I fall asleep by filling my head with thoughts

January 13th, 2020

Many people struggle to fall asleep because of racing thoughts. They may be thinking about everything that happened that day or everything that needs to be done tomorrow. These thoughts cause your body to go into the stress cycle.

The stress cycle is when your limbic system activates your fight-or-flight response to protect you from a threat. In this case, the threats are the to-do list left undone, the email you forgot to send, and the guilt from spending an hour scrolling through Instagram instead of… (fill in the blank). The stress cycle includes adrenaline, and nothing makes us feel jazzed up like adrenaline, which makes it very hard to fall asleep.

In their book Burnout, authors Emily Nagoski and Amelia Nagoski identify seven ways to disrupt the stress cycle: connection, physical activity, imagination, creativity, crying, sleeping, and laugher. Ideally, you can do these things on a regular basis so that it helps you cope with everyday stresses. I recommend following these guidelines:

Find something you enjoy: Maybe you enjoy hiking or baking or watching comedies or reading paperbacks. Don’t choose hiking simply because you think you “should” be doing something outside. And don’t choose baking simply because someone you know likes it and keeps telling to you try it.

Don’t set yourself up for more stress: Though goal setting is great, and I am a big fan of it, sometimes it is better to do something simply because you want to. Such as trying out jogging and see if you like it. Maybe not start jogging because your friends want to sign up for a fun run 5k next month. Also, keep in mind how much time you can commit to something. If you have a job that regularly requires you to work later than planned, maybe don’t sign up for a dog-training class that begins at a set time each week. Think of carving out time because you want to, not because you need to. Notice if you ever begin guilt-tripping yourself if you can’t do your activity regularly.

Share your excitement and passion: Connect with others who do the same activity, if they are nearby join them (if you want) or follow people on social media. When people ask you how you are doing, instead of talking about how busy you have been or complaining about work, talk about your activity and why you like it.

Keep it within your budget: Most people stress about finances and you want your activity to not add to that stress. Not everything is low-cost, but many things are. Maybe do some research about resources available, or even go out on a limb and ask for adjusted rates at local gyms or fitness centers. I’ve known a lot of small business owners who are excited to share their passions and could be willing to offer you a discounted rate.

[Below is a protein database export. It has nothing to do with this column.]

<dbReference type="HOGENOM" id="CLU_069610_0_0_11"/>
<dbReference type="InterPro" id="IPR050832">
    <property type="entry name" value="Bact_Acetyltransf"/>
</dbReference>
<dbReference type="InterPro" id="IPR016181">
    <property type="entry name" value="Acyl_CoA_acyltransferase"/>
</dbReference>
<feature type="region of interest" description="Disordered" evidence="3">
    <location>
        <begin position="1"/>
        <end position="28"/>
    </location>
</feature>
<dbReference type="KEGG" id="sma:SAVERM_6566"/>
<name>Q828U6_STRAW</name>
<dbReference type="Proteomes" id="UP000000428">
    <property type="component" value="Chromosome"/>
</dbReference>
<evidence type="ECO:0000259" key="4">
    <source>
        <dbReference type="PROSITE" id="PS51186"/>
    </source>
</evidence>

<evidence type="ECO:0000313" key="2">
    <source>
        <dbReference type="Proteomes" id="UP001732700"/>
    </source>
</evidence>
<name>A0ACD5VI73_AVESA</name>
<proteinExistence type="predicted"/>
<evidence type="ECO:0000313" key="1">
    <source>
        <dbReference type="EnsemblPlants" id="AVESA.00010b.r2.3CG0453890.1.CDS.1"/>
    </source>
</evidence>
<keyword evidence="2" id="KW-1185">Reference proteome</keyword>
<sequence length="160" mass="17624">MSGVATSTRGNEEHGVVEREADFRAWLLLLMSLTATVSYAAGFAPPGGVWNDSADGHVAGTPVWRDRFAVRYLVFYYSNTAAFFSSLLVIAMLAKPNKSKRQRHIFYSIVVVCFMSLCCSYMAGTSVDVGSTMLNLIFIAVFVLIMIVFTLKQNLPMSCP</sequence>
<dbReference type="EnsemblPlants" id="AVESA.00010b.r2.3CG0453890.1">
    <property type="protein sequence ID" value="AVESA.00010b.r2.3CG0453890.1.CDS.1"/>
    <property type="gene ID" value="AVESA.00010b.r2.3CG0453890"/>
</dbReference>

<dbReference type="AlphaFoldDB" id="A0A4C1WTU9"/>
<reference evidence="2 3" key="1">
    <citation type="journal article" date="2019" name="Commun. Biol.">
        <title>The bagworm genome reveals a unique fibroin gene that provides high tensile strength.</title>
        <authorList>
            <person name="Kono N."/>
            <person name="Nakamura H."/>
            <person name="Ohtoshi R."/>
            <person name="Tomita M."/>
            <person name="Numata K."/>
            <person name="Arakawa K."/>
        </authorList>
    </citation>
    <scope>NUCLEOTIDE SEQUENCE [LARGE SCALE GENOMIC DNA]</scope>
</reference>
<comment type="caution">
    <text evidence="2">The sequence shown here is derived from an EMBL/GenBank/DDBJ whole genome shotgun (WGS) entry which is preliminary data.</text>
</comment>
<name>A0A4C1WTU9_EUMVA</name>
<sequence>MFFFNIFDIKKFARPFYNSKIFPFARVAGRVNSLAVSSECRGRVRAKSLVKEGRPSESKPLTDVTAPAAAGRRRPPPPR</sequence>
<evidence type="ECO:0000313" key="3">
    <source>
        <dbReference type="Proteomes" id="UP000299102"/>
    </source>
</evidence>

Find a couple of activities you enjoy: We all need a break from things, even our favorite things. So, if you can find 2-3 activities you like, you can mix things up from time-to-time. Maybe you bake up a storm over the holiday season, and you take a step back and take advantage of the shorter days by curling up in bed and reading a good book. Your thing doesn’t need to be all consuming.

So, the next time you find yourself awake and stressing out, try switching over to thinking about your activity. Maybe you think about hikes you would want to do, or recipes you would like to try. Maybe you start thinking about the latest book you are reading, or which classic movie you want to watch next. Since there is no pressure to do any of these things, and we tend to relax when we are thinking about something we enjoy, you may find yourself asleep before you know it.

Keep an eye out at the end of the month with a blog from guest author and physical therapist, Berrin Boyce talking about the pelvic floor, what is it, what’s its function, and how does it relate to sexual function!


Leave a Reply

Your email address will not be published.

  • Berrin Boyce on What is the Pelvic Floor?: “Hi Meghan, Thanks for your question! My classic PT answer is: it depends. I often find that people who have more pain with initial penetration or urinary symptoms such as urgency, frequency, or painful bladder, tend to have more tightness in the first layer that makes up the urogenital triangle. I also often find that people who report more pain with deeper penetration have tightness in the third layer. Beyond that, I always recommend if someone is curious about their anatomy, the best way to know is getting an internal pelvic floor assessment from a skilled pelvic floor physical therapist.Feb 24, 04:54
  • Meghan on What is the Pelvic Floor?: “Thanks for sharing! Nice break down of the three muscle layers. In patients with a hypertonic pelvic floor, which of the layers do you typically find the most tightness?Feb 22, 01:36
  • Jessica on I fall asleep by filling my head with thoughts: “Thanks Tamara!Jan 26, 14:48
  • Tamara G Suttle on I fall asleep by filling my head with thoughts: “Jessica, thank you! This is a terrific post filled with practical advice and not too much psycho-babble. I appreciate the work you do in our community!Jan 22, 16:44


Areas of Growth Counseling

Jessica Kruckeberg, LMFT

720.288.0645 | Jessica@AreasOfGrowth.com

12835 E Arapahoe Road, Suite 2-440 | Centennial, CO 80112


We generally respond to voicemails and emails within 24 hours, Monday through Thursday, excluding holidays.


© 2018 Areas of Growth Counseling. All rights reserved. Site by KIK Marketing.


“Alone we can do so little; together we can do so much.”
~Helen Keller